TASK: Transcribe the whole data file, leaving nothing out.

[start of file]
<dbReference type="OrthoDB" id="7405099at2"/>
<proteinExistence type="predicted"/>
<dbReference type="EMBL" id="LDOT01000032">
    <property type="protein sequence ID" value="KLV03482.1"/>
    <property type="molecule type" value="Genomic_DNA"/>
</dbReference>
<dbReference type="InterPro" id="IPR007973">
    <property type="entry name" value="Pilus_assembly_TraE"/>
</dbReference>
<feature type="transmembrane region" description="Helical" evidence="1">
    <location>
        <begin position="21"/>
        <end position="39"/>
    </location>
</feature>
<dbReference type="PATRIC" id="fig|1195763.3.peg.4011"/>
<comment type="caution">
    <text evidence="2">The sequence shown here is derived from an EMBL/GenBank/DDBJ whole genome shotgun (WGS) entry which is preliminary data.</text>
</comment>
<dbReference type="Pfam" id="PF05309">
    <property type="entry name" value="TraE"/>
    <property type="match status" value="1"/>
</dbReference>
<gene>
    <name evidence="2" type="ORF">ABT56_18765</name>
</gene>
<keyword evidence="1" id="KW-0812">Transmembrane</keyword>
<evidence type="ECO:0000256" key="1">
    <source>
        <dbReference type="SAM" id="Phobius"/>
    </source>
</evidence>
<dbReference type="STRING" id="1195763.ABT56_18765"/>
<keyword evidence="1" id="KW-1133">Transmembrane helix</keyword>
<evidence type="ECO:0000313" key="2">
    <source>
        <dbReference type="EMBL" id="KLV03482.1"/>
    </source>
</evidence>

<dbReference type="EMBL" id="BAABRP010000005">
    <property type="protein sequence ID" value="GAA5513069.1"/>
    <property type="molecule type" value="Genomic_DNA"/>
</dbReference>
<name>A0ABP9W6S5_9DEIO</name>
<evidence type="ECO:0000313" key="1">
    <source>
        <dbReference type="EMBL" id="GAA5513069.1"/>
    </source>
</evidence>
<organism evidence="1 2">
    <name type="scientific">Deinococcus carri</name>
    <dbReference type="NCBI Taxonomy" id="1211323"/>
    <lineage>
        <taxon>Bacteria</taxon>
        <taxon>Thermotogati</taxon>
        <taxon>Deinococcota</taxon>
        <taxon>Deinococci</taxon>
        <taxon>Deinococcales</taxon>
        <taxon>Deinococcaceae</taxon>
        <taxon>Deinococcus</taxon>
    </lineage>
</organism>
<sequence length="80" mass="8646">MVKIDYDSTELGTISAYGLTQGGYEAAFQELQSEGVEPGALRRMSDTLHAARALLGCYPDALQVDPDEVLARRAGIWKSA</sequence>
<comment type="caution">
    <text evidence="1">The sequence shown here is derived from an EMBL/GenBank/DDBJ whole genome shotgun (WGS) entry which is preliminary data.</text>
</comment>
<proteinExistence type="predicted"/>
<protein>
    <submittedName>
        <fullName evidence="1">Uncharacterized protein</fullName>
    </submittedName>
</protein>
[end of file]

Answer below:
<dbReference type="OrthoDB" id="7405099at2"/>
<proteinExistence type="predicted"/>
<dbReference type="EMBL" id="LDOT01000032">
    <property type="protein sequence ID" value="KLV03482.1"/>
    <property type="molecule type" value="Genomic_DNA"/>
</dbReference>
<dbReference type="InterPro" id="IPR007973">
    <property type="entry name" value="Pilus_assembly_TraE"/>
</dbReference>
<feature type="transmembrane region" description="Helical" evidence="1">
    <location>
        <begin position="21"/>
        <end position="39"/>
    </location>
</feature>
<dbReference type="PATRIC" id="fig|1195763.3.peg.4011"/>
<comment type="caution">
    <text evidence="2">The sequence shown here is derived from an EMBL/GenBank/DDBJ whole genome shotgun (WGS) entry which is preliminary data.</text>
</comment>
<dbReference type="Pfam" id="PF05309">
    <property type="entry name" value="TraE"/>
    <property type="match status" value="1"/>
</dbReference>
<gene>
    <name evidence="2" type="ORF">ABT56_18765</name>
</gene>
<keyword evidence="1" id="KW-0812">Transmembrane</keyword>
<evidence type="ECO:0000256" key="1">
    <source>
        <dbReference type="SAM" id="Phobius"/>
    </source>
</evidence>
<dbReference type="STRING" id="1195763.ABT56_18765"/>
<keyword evidence="1" id="KW-1133">Transmembrane helix</keyword>
<evidence type="ECO:0000313" key="2">
    <source>
        <dbReference type="EMBL" id="KLV03482.1"/>
    </source>
</evidence>

<dbReference type="EMBL" id="BAABRP010000005">
    <property type="protein sequence ID" value="GAA5513069.1"/>
    <property type="molecule type" value="Genomic_DNA"/>
</dbReference>
<name>A0ABP9W6S5_9DEIO</name>
<evidence type="ECO:0000313" key="1">
    <source>
        <dbReference type="EMBL" id="GAA5513069.1"/>
    </source>
</evidence>
<organism evidence="1 2">
    <name type="scientific">Deinococcus carri</name>
    <dbReference type="NCBI Taxonomy" id="1211323"/>
    <lineage>
        <taxon>Bacteria</taxon>
        <taxon>Thermotogati</taxon>
        <taxon>Deinococcota</taxon>
        <taxon>Deinococci</taxon>
        <taxon>Deinococcales</taxon>
        <taxon>Deinococcaceae</taxon>
        <taxon>Deinococcus</taxon>
    </lineage>
</organism>
<sequence length="80" mass="8646">MVKIDYDSTELGTISAYGLTQGGYEAAFQELQSEGVEPGALRRMSDTLHAARALLGCYPDALQVDPDEVLARRAGIWKSA</sequence>
<comment type="caution">
    <text evidence="1">The sequence shown here is derived from an EMBL/GenBank/DDBJ whole genome shotgun (WGS) entry which is preliminary data.</text>
</comment>
<proteinExistence type="predicted"/>
<protein>
    <submittedName>
        <fullName evidence="1">Uncharacterized protein</fullName>
    </submittedName>
</protein>